State environmental regulators are beginning to develop plans designed to meet more stringent air quality standards under the Clean Air Act (CAA), including standards to protect against unhealthful levels of ground-level ozone. In doing so, many states are looking more closely at a factor that contributes to their air quality problems but that they lack any authority to address: the phenomenon of air pollution carried by prevailing winds into their jurisdictions from emission sources located not only outside their own state borders but outside the US itself. The issue of international contributions to air quality concerns has gained currency in part due to the many challenges states face in meeting the stringent nationwide air quality standards for ground-level ozone that the US Environmental Protection Agency (EPA) adopted in 2015.
Last year, EPA issued regulations formally designating over 50 areas, located in many parts of the US, as “nonattainment” for those 2015 ozone standards. These are areas in which air quality has not yet improved sufficiently to meet the 2015 standards. Areas designated nonattainment for those standards include many large metropolitan areas such as Los Angeles, New York City, Chicago, Houston, Dallas, Denver and Atlanta, and also several much less densely populated areas, like Allegan County, Michigan, and Yuma, Arizona. Under the CAA and EPA regulations, the vast majority of ozone nonattainment areas are classified as “marginal” nonattainment, meaning their air quality is only slightly worse than the standards. In fact, outside California, only one nonattainment area for the 2015 standards (New York City) currently has a more serious classification than marginal. Because their air is close to meeting the standards, marginal areas are not required to impose major new emission controls—as long as those areas remain within their marginal classification. But the downside for marginal areas is that if they don’t achieve attainment within three years after EPA issued nonattainment designations (in this case, by 2021), then those areas will be “bumped up” to a more serious classification, a step that triggers more onerous emission control regulations. Such regulations typically entail imposition of costly new control requirements not only for large industrial facilities but also, in some cases, for a variety of smaller business enterprises.
Many marginal areas may well achieve attainment of the 2015 ozone standards by their 2021 deadline through, for example, declining motor vehicle emissions resulting from EPA’s tailpipe controls for newer vehicles and engines. But some of these areas may be unable to reach the attainment goal by then. Even so, such areas may still be able to avoid being bumped up to more serious classifications thanks to a provision of the CAA that has attracted relatively little attention but offers the prospect of relief where attainment would occur “but for” emissions coming from outside the nation’s borders.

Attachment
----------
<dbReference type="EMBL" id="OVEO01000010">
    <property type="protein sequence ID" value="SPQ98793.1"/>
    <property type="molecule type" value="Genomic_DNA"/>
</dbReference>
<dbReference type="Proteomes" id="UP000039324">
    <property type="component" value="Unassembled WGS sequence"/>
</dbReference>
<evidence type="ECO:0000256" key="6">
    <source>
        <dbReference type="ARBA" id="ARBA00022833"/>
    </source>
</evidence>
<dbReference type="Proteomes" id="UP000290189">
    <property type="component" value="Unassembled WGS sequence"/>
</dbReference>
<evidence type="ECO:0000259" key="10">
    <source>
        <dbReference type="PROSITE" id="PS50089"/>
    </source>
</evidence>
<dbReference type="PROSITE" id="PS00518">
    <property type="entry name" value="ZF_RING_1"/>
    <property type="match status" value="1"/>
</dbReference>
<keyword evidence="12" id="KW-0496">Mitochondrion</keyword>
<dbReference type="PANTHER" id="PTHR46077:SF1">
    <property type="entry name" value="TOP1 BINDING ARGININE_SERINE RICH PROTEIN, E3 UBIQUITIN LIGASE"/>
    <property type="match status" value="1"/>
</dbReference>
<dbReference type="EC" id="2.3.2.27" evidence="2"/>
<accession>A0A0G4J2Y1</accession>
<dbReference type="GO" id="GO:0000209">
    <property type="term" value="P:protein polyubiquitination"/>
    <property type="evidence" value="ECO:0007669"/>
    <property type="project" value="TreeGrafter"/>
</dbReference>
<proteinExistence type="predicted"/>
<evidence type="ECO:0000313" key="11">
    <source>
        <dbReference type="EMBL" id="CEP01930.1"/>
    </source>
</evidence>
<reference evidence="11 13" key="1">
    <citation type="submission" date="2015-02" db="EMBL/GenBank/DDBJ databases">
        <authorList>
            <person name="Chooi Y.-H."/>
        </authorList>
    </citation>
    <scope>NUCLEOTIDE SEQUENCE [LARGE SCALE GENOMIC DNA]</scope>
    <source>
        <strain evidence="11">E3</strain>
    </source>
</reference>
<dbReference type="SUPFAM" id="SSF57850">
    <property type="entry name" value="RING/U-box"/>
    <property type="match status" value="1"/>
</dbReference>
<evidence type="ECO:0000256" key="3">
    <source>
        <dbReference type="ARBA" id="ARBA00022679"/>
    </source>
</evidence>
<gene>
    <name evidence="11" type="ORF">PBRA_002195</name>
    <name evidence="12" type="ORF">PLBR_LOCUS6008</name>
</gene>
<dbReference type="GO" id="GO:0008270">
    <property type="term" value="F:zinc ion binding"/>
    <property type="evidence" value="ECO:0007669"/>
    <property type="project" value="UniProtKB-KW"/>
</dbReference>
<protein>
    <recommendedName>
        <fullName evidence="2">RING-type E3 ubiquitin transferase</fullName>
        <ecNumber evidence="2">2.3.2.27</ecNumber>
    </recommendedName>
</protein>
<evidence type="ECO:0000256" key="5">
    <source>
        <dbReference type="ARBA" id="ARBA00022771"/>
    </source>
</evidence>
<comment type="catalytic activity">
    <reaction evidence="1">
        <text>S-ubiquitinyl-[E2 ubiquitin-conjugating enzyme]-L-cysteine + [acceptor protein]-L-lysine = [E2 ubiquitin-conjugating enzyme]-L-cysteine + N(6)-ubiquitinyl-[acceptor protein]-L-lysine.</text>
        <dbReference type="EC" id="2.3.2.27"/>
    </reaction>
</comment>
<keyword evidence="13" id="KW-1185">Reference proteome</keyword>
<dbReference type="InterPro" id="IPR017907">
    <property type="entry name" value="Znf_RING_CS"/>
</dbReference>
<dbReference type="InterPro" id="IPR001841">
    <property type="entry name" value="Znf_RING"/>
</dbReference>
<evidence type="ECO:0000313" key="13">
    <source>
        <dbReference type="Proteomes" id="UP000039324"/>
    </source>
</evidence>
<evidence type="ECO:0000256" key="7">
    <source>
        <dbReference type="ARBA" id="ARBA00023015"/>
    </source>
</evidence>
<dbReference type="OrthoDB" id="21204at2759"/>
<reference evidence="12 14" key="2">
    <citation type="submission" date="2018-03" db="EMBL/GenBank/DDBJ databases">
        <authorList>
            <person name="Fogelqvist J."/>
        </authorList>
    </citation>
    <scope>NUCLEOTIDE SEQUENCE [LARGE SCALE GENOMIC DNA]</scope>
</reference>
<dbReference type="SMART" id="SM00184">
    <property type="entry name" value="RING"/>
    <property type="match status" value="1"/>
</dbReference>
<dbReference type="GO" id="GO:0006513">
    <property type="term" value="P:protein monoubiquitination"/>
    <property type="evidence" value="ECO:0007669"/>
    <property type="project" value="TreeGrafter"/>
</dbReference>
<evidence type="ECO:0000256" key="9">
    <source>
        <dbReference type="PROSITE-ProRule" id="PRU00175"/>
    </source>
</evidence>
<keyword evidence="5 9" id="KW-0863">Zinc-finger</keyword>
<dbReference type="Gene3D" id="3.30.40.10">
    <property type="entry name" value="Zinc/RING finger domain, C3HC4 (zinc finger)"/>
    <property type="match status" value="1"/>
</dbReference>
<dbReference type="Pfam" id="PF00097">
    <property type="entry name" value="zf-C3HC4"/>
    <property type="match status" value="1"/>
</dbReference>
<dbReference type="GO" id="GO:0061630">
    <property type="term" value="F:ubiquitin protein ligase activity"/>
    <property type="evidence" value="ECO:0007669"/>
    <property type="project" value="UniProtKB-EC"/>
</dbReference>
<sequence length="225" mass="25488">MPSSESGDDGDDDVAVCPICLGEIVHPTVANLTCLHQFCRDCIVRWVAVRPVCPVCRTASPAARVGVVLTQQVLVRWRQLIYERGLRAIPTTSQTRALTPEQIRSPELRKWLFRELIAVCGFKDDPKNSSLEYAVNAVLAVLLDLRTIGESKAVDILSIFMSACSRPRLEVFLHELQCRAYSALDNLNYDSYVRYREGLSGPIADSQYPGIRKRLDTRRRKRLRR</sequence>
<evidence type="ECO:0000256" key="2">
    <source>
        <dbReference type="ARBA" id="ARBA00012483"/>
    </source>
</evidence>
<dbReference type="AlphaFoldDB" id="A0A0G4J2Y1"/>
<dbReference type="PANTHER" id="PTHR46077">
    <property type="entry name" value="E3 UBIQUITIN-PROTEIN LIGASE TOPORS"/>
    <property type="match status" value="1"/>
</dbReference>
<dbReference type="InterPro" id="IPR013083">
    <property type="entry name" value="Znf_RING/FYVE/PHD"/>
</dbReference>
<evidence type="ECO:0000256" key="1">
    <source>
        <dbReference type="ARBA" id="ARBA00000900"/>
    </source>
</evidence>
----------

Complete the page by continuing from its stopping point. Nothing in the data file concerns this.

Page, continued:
That statutory provision—section 179B(b) of the CAA (42 U.S.C. § 7509a(b))—specifies that “[n]otwithstanding any other provision of law, any State that establishes to the satisfaction of the [EPA] Administrator that, with respect to an ozone nonattainment area in such State, such State would have attained the national ambient air quality standard for ozone by the applicable attainment date, but for emissions emanating from outside of the United States, shall not be subject to” CAA provisions that include, as EPA has explained, the classification bump-up provisions. See EPA, “Implementation of the 2015 National Ambient Air Quality Standards for Ozone: Nonattainment Area State Implementation Plan Requirements; Final Rule,” 83 Fed. Reg. 62,998, 63,009-10 (Dec. 6, 2018); EPA, “Determinations of Attainment by the Attainment Date, Extensions of the Attainment Date, and Reclassification of Several Areas Classified as Moderate for the 2008 Ozone National Ambient Air Quality Standards; Proposed Rule,” 83 Fed. Reg. 56,781, 56,783 (Nov. 14, 2018); EPA, “State Implementation Plans; General Preamble for the Implementation of Title I of the Clean Air Act Amendments of 1990,’’ 57 Fed. Reg. 13,498, 13,569 (Apr. 16, 1992).
Results of recent EPA air quality modeling suggest that significant amounts of ozone in many US nonattainment areas result from foreign emissions, which no US state has authority to control. Foreign emission sources include those in Canada and Mexico as well as sources located in countries farther afield (contributing emissions to what EPA modelers sometimes label “Initial & Boundary,” or simply “Boundary,” air quality conditions). One organization recently petitioned Colorado to have that state prepare a section 179B(b) demonstration for the Denver nonattainment area with respect to a less stringent ozone standard that EPA published in 2008. And California, last year, submitted to EPA an analysis—again, with respect to the 2008 ozone standard—making the case that Imperial County in that state was entitled under section 179B(b) to avoid being bumped up to a more serious classification due to emissions from Mexico.
As states begin to consider efforts to comply with the more stringent 2015 ozone standards, increased attention to air quality impacts from non-US emissions—and, potentially, some degree of relief under CAA section 179B(b) for affected states—may be expected.